Can Creditors Take My IRA Rollover in Bankruptcy?

By Kevin Owen

An Individual Retirement Account is an investment account in which you can deposit after-tax dollars for retirement savings to be drawn after you reach age 59 and 6 months. You are eligible to transfer money from other retirement and pension accounts into your IRA without incurring any tax penalties or withdrawal fees in a process known as a "rollover." Depending on the type of IRA you roll over your retirement accounts into, your funds may be partially or fully protected from your creditors in bankruptcy.

An Individual Retirement Account is an investment account in which you can deposit after-tax dollars for retirement savings to be drawn after you reach age 59 and 6 months. You are eligible to transfer money from other retirement and pension accounts into your IRA without incurring any tax penalties or withdrawal fees in a process known as a "rollover." Depending on the type of IRA you roll over your retirement accounts into, your funds may be partially or fully protected from your creditors in bankruptcy.

Individual Retirement Accounts

Individual Retirement Accounts are tax-favored investment accounts that are generally divided into two types: contributory IRAs and rollover IRAs. Contributory IRAs are accounts where you continue to deposit funds into your investment account. Rollover IRAs are accounts where you transfer funds from another pension or investment retirement account, such as a 401(k) account or other employer-defined benefit pension plan, for future investment management. No new contributions can be made to a rollover account.

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ERISA Protection

The Employee Retirement Income Security Act of 1974 (ERISA) is a federal statute that provides protection of qualified employee retirement accounts from being raided by employers, forfeited by civil litigation judgments and mismanaged by investment brokers. In the context of bankruptcy, ERISA provides absolute protection for funds invested into a qualified account. Since the funds from rollover IRAs originate from ERISA-qualified accounts, such as a 401(k) or employer pension, your rollover IRA is fully protected from your creditors in bankruptcy. However, contributory IRAs do not receive ERISA protection since the funds are directly invested by you without being channeled through an employer.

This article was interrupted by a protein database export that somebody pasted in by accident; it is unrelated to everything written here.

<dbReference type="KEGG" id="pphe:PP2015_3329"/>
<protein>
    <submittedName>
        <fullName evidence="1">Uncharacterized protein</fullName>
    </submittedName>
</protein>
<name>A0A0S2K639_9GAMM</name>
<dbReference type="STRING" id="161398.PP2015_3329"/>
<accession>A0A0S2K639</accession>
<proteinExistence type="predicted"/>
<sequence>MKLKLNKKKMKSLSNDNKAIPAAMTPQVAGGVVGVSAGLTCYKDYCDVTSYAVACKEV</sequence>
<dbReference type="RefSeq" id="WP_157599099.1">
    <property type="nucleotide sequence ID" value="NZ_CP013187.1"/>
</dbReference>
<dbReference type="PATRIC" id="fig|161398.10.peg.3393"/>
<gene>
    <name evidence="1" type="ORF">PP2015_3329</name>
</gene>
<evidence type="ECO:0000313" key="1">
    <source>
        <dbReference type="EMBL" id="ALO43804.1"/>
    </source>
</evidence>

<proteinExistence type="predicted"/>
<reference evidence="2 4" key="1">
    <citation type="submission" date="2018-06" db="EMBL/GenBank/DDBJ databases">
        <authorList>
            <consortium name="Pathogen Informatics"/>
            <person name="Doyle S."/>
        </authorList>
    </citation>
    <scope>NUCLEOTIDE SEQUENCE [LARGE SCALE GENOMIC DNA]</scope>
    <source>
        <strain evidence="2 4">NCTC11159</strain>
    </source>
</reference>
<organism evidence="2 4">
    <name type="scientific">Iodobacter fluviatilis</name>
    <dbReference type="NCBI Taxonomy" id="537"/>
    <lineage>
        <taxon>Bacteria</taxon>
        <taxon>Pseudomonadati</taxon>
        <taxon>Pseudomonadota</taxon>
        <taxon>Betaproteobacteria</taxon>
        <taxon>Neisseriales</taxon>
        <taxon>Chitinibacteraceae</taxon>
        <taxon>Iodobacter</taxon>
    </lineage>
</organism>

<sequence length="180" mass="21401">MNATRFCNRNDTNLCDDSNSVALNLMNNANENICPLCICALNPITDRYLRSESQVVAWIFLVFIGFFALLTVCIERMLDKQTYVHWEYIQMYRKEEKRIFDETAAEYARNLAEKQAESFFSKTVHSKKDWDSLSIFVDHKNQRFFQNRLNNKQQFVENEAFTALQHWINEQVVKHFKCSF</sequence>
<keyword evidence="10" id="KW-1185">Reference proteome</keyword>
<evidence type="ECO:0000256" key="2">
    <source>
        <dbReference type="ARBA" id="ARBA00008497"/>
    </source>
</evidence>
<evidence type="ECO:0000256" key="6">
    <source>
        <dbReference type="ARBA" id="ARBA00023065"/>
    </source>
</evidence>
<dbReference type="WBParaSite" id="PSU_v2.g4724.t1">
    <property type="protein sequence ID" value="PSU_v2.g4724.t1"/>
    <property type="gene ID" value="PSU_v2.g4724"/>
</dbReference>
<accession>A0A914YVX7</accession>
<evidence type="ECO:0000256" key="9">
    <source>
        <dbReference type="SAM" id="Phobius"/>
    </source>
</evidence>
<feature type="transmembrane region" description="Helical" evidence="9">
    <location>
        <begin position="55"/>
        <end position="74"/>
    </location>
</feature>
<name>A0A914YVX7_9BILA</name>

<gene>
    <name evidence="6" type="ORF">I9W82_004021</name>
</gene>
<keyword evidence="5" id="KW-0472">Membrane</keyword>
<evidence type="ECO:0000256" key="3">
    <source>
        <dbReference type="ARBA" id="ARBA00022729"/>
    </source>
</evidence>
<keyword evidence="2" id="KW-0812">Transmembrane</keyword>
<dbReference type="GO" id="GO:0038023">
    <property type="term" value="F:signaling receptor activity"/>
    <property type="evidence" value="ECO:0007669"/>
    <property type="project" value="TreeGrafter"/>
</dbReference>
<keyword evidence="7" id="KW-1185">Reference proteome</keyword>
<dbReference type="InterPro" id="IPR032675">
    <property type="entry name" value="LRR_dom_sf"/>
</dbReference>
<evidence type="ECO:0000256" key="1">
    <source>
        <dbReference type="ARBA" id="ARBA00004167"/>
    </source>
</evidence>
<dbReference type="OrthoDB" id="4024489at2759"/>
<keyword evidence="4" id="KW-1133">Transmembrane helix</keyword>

Bankruptcy

Consumer bankruptcy is divided into two formats: Chapter 7, where non-exempt assets are liquidated and paid to your creditors; and Chapter 13, where you are placed on a three- to five-year repayment plan. At the conclusion of either type of bankruptcy, any remaining eligible debts are discharged and your creditors can not pursue you for further payment. In Chapter 7 bankruptcies, the law protects different types of assets from seizure by the court-appointed trustee by exempting it from your bankruptcy. Under Chapter 13, exemptions reduce the amount of money available to pay your creditors each month. IRA accounts are generally considered exempt under both Chapter 7 and Chapter 13 bankruptcy.

2005 Bankruptcy Reform

In 2005, Congress enacted the Bankruptcy Abuse Prevention and Consumer Protection Act (BAPCPA) to curb perceived abuses of the bankruptcy process. Under BAPCPA, ERISA-qualified retirement accounts, including rollover IRAs, became wholly protected from creditors in bankruptcy petitions filed after October 17, 2005. BAPCPA also created an exemption of up to $1,000,000 for contributions into contributory IRAs. This exemption only applies to the actual contributions. Rollover funds deposited into a contributory IRA are fully protected, up to an an unlimited amount.

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Does Your IRA Survive Bankruptcy?

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IRA Beneficiary Rules

An individual retirement arrangement is a savings plan designated for retirement purposes. By designating it as retirement savings and giving up the freedom associated with typical savings accounts, individuals receive preferential tax treatment. The type of plan – whether traditional IRA or Roth IRA – will determine the timing of the tax preference. Traditional IRAs provide the account holder with a tax deduction in the year the contributions were made, while Roth IRAs do not provide an up-front deduction, but allow for tax-free distributions at retirement. Given the tax benefits, individuals may contribute to an IRA until they reach age 70 1/2.

Can a Bankruptcy Trustee Get a Joint Ownership Mutual Fund?

When you file a Chapter 7 bankruptcy petition, all of your possessions, including investments, are considered to be part of your bankruptcy estate. Unless you are able to apply an exemption to the property, thereby excluding it from your bankruptcy estate, the funds in a mutual fund are subject to forfeiture to your creditors.

Inherited IRA Beneficiary Management Guide

When someone dies with money still in an IRA, the money passes to the named beneficiary of the account. The Internal Revenue Service has strict rules regarding distributions to beneficiaries. Knowing your options for how to treat your inherited IRA will help with tax planning and avoiding unnecessary penalties.

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